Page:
Other generous acts counted donations made by 4-H members and companies alike. 4-H member Hunter Horn donated 10%of his 4-H sales to his father’s memorial scholarship and Carson Culbreath donated three of his chickens to Cliffview Assisted Living
their purchases back to be resold. Among these buyers were Colorado Custom Services, Blue Valley Ranch, High Country Hard Rock, Cold Creek Buffalo, and Old
Time Feed. Beneficiaries of the resale were the 4-H program, 4-H scholarships, 4-H council, West Grand Education Community Foundation, The Menhennett Foundation, Grand County Seniors, and Middle Park Cowbelles.
The resale was done differently this year with buyers signing up for an animal that would be purchased at market price rather than auctioning them off again as in years before.
Businesses also contributed to the sale by providing add-ons. An add-on is an additional sum of money added to the 4-H’ers total sales. Giving add-ons this year was Town and Country Insurance, Summit Ford, and Murdoch’s of Silverthorne.
The Middle Park Fair Board also donated $6,000 to the sale committee to help offset the $2,600 cost of DVAuction and the $4,200 owed to Auctioneer Randy Lewis for his services. Both DVAuction and Auctioneer Lewis provided their services at a discount this year.
A positive side-note at the sale occurred when community members bought a round of drinks from the Kremmling Chamber’s beer tent for those attending the sale. Todd Perdue bought the first round, followed by Penny and Lee Bruchez, then Ryan Vrbas and Tia Yust.
Kremmling Chamber Director Tara Sharp said, “It was really cool to see the community come together like that. Individuals would just come by and say they would like to add $100 or $200 and then the next person would come by and say they wanted to keep it going and add money.”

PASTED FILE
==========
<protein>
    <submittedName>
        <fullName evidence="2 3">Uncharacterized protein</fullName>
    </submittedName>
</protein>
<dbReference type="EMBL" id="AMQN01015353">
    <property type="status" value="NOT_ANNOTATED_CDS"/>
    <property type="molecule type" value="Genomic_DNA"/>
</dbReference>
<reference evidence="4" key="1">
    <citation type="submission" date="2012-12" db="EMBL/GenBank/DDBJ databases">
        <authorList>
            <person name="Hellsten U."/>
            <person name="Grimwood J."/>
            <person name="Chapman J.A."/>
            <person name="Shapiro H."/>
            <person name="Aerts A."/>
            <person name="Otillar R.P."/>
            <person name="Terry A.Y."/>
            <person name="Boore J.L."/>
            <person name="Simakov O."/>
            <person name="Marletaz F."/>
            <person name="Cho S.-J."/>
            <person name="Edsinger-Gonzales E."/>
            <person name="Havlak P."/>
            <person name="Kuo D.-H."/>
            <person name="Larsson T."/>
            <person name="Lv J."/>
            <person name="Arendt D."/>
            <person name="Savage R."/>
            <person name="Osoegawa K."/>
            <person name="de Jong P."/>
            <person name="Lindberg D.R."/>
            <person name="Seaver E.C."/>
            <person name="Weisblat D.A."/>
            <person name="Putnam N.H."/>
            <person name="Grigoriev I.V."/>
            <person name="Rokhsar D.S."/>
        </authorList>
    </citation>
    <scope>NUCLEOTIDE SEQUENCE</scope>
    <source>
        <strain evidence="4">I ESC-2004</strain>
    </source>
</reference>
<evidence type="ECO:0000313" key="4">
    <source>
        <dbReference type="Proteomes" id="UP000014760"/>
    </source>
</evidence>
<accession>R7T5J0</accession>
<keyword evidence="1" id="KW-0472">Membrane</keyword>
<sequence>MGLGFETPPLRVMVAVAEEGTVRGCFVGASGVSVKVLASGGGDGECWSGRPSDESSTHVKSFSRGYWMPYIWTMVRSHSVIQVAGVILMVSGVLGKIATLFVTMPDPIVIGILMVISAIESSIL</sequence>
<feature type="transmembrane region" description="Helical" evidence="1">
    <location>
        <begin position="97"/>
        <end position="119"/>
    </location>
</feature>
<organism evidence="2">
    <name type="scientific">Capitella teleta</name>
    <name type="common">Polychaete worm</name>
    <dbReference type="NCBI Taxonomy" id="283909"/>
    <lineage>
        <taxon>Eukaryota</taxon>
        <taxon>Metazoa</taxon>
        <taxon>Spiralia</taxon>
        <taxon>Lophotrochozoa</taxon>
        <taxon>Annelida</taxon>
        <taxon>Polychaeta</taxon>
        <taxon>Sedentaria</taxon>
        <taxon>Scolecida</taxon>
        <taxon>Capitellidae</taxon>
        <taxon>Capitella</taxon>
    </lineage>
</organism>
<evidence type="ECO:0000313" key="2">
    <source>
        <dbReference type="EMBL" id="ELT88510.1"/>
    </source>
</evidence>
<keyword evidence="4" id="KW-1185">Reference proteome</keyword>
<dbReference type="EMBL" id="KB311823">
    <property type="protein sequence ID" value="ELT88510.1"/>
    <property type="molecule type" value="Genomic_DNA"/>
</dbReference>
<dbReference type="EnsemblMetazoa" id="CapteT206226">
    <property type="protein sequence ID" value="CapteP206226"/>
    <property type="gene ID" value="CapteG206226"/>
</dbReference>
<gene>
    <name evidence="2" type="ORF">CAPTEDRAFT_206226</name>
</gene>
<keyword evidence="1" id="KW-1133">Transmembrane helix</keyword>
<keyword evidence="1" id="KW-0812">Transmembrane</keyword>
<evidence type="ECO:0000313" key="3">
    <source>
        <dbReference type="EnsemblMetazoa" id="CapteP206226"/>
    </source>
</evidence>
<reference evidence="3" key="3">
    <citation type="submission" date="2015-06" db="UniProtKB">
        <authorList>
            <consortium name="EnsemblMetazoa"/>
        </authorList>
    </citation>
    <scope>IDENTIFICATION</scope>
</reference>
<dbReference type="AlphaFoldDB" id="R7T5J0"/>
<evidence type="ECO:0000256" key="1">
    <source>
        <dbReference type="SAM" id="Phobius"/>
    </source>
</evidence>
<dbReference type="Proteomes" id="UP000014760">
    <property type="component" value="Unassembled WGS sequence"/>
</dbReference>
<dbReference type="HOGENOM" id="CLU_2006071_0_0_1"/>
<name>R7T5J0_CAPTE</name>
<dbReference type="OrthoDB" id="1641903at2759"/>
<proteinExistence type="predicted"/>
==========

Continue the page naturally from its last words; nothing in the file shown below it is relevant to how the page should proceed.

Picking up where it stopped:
Sale committee vice president, Tim Ritschard highlighted the afternoon time of 3 p.m. and having the sale outside added to a family atmosphere and made the event more relaxed. The sale committee may continue this tradition in the future and follow the sale with the traditional buyer’s dinner that was omitted this year.
Penny Bruchez, sale committee secretary, thanked all the people behind the scenes who made the sale happen: Bill Jones, who helps supply the flowers, Dave Sammons and Tim Ritschard who serve as ringmen and watch for bids, Chris Murphy and Deb Wood who help keeps records, the extension office, the fair board, fairgrounds manager Pat Pryor, and the Kremmling Chamber. Bruchez also showed appreciation for Trey Linke, of One More Truck, for hauling sale animals, and extended her gratitude to Christy Horn, Morgan Ritschard, Nate Hester, Abbie and Robyn Halley, Julie Sanders, Laura Hester and Jeremy Salyards.
Ending on a positive note, sale committee member Deb Wood also thanked the 4-H’ers for all their hard work and care they put into their animals to get them ready for fair.
“They work so hard on their projects. I think they need to be recognized for that,” she said.